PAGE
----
The New Yorker: Still Champion of the Short Story

1 Apr

Since its inception in 1925, The New Yorker has published some of America’s best short fiction.   That legacy continues today despite trends to the contrary.  Many of the magazines once featuring short stories have ceased to exist, such as Collier’s and Story.  Others like Esquire have lessened their commitment to the form, cutting back in fiction print pages while shifting that emphasis to their web sites.  Meanwhile, the New Yorker continues to place contemporary stories in its issues–and amazingly, as the fates of other periodicals might suggest–the magazine has not suffered. 

The New Yorker has even deepened its commitment to the form by reaching back into its history while embracing modern technology.   Through I-tunes and newyorker.com, the magazine offers a series of podcasts featuring some of today’s best writers reading their favorite stories from the magazine’s vast catalog of published fiction.   It is a deep and wide-ranging collection of homage.  One can find Jonathan Lethem reading James Thurber’s “The Wood Duck” and Richard Ford choosing John Cheever’s “Reunion.”  The Hangover highly recommends TC Boyle’s interpretation of Tobias Wolff’s “Bullet in the Brain.”  (Boyle’s “Greasy Lake” and Wolff’s “Bullet in the Brain” are two of The Hangover’s favorite short stories.)  All are considered classics.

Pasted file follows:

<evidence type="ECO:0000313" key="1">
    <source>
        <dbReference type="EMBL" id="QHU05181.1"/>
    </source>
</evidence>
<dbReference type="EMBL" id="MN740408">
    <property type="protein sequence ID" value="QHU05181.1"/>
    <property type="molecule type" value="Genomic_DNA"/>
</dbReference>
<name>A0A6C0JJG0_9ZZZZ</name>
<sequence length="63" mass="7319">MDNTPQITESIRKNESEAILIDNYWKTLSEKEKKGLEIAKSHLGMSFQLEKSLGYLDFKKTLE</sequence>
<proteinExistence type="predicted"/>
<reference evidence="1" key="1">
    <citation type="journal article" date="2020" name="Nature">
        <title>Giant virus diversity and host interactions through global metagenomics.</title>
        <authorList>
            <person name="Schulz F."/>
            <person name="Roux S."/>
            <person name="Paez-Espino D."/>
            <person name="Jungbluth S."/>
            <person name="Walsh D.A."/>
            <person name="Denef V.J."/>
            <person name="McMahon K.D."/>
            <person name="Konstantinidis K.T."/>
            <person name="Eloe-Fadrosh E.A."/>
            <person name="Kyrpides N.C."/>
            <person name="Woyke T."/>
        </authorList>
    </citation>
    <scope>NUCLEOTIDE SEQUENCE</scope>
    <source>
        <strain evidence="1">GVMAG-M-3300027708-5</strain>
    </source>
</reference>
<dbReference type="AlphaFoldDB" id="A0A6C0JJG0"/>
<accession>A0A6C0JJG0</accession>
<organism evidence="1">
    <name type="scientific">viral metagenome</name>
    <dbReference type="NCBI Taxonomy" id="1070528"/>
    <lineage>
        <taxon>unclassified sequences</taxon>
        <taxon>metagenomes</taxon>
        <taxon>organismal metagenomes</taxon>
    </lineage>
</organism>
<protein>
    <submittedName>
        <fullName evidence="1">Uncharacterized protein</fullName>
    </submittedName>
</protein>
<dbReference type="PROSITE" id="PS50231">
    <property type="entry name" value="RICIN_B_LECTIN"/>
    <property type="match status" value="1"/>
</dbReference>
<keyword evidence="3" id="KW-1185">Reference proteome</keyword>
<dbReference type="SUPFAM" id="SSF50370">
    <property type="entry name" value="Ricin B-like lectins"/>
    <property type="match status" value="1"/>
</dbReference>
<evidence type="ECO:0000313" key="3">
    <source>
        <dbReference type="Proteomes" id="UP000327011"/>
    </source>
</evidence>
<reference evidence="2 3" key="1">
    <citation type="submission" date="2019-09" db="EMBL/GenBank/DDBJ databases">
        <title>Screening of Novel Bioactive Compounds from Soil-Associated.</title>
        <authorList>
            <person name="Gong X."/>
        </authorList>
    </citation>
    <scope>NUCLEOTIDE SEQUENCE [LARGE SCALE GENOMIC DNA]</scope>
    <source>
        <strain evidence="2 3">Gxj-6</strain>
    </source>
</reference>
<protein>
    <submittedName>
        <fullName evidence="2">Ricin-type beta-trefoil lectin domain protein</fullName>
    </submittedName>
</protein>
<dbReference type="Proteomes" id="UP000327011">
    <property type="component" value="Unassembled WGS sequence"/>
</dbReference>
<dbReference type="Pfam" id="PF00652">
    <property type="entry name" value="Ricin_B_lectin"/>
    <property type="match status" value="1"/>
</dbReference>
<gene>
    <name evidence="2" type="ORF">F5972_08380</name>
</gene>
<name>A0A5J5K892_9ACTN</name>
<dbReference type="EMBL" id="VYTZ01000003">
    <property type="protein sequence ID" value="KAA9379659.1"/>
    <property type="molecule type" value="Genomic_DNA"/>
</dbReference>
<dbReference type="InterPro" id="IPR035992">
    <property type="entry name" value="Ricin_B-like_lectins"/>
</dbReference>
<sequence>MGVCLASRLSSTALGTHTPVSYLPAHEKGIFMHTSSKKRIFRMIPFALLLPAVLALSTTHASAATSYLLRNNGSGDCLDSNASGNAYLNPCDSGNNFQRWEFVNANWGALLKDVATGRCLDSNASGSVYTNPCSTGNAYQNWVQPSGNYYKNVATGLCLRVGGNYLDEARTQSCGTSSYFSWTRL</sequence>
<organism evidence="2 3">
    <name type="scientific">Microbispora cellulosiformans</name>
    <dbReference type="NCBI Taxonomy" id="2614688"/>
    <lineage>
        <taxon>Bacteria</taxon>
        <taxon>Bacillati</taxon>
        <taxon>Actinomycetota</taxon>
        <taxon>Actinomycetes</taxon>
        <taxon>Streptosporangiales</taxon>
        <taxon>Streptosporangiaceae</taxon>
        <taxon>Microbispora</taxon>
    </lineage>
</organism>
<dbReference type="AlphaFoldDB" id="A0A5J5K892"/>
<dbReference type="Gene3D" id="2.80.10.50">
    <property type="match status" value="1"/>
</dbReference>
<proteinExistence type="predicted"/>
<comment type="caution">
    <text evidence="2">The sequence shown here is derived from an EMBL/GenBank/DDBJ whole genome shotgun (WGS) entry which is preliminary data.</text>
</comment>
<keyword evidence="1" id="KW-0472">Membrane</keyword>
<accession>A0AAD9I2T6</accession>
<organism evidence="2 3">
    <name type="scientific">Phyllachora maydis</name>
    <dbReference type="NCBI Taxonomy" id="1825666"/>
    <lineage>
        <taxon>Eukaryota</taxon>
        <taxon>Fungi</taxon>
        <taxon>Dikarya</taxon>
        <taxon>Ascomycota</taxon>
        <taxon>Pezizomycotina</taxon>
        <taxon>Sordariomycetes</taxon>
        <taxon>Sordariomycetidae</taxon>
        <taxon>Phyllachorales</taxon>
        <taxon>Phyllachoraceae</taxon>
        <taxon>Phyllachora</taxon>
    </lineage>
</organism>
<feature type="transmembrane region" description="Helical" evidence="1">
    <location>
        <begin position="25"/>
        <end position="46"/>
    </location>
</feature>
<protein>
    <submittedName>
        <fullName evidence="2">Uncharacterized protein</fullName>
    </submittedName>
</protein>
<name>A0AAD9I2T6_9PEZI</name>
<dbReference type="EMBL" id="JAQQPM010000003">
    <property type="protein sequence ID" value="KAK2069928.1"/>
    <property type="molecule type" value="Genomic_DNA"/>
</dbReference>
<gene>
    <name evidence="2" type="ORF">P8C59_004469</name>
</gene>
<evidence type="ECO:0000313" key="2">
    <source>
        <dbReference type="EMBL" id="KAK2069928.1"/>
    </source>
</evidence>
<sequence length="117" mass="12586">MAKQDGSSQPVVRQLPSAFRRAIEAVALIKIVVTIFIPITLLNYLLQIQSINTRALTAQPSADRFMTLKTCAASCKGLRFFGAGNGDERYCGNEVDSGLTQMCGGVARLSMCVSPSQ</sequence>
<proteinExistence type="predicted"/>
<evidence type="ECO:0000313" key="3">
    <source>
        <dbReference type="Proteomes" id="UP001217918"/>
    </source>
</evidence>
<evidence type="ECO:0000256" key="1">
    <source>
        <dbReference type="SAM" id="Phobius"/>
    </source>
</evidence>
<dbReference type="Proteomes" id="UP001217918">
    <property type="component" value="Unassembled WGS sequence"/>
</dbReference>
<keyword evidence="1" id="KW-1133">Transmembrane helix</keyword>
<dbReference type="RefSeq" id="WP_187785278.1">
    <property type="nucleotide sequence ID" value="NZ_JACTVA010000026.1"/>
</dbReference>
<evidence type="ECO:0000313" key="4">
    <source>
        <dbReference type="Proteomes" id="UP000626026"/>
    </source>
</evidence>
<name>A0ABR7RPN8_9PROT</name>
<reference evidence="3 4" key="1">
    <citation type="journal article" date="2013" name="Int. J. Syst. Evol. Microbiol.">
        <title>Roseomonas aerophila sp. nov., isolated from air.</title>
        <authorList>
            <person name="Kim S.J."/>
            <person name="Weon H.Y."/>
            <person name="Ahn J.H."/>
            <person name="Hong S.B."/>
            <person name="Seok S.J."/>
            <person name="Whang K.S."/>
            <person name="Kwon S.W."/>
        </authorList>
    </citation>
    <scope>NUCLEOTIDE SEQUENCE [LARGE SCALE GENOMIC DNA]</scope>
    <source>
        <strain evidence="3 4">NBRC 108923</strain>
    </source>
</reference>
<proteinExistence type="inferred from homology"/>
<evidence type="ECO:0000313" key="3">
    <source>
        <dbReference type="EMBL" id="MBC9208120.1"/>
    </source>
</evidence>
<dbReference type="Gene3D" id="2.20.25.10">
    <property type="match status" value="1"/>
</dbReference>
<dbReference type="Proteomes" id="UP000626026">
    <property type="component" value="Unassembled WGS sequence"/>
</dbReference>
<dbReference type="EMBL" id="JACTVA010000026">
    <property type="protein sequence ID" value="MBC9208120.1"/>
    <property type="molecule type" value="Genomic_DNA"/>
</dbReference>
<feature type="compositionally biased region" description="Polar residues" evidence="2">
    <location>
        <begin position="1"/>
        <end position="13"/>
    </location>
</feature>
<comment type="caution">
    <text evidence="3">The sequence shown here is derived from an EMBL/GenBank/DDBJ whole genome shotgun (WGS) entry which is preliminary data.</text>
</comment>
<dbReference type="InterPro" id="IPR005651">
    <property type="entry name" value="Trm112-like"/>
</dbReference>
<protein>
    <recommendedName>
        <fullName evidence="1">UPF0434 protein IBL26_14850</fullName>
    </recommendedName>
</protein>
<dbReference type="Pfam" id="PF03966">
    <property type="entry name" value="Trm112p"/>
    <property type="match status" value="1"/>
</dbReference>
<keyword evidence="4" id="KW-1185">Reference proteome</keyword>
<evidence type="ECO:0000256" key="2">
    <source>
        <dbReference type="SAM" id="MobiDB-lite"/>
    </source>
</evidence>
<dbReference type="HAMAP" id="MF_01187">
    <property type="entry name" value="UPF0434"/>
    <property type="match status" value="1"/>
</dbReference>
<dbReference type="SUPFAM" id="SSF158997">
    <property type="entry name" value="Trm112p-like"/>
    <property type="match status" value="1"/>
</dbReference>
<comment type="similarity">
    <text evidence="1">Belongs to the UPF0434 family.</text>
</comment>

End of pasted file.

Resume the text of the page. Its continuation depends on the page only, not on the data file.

In addition to the story itself, New Yorker fiction editor Deborah Treisman hosts a discussion of the piece with the selecting author.   The views expressed are always enlightening, as the selector speaks as a fan as well as a fellow writer.   Consistent with The Hangover’s “short stories, long payoff” philosophy, the podcasts usually run less than 20 minutes.  

The podcasts are available on the New Yorker web site and the I-tunes Store (go to podcasts, search for New Yorker: fiction).  The best part:  They’re free.  

Advertisements

Leave a Reply

Fill in your details below or click an icon to log in:

WordPress.com Logo

You are commenting using your WordPress.com account. Log Out / Change )

Twitter picture

You are commenting using your Twitter account. Log Out / Change )

Facebook photo

You are commenting using your Facebook account. Log Out / Change )

Google+ photo

You are commenting using your Google+ account. Log Out / Change )

Connecting to %s

%d bloggers like this: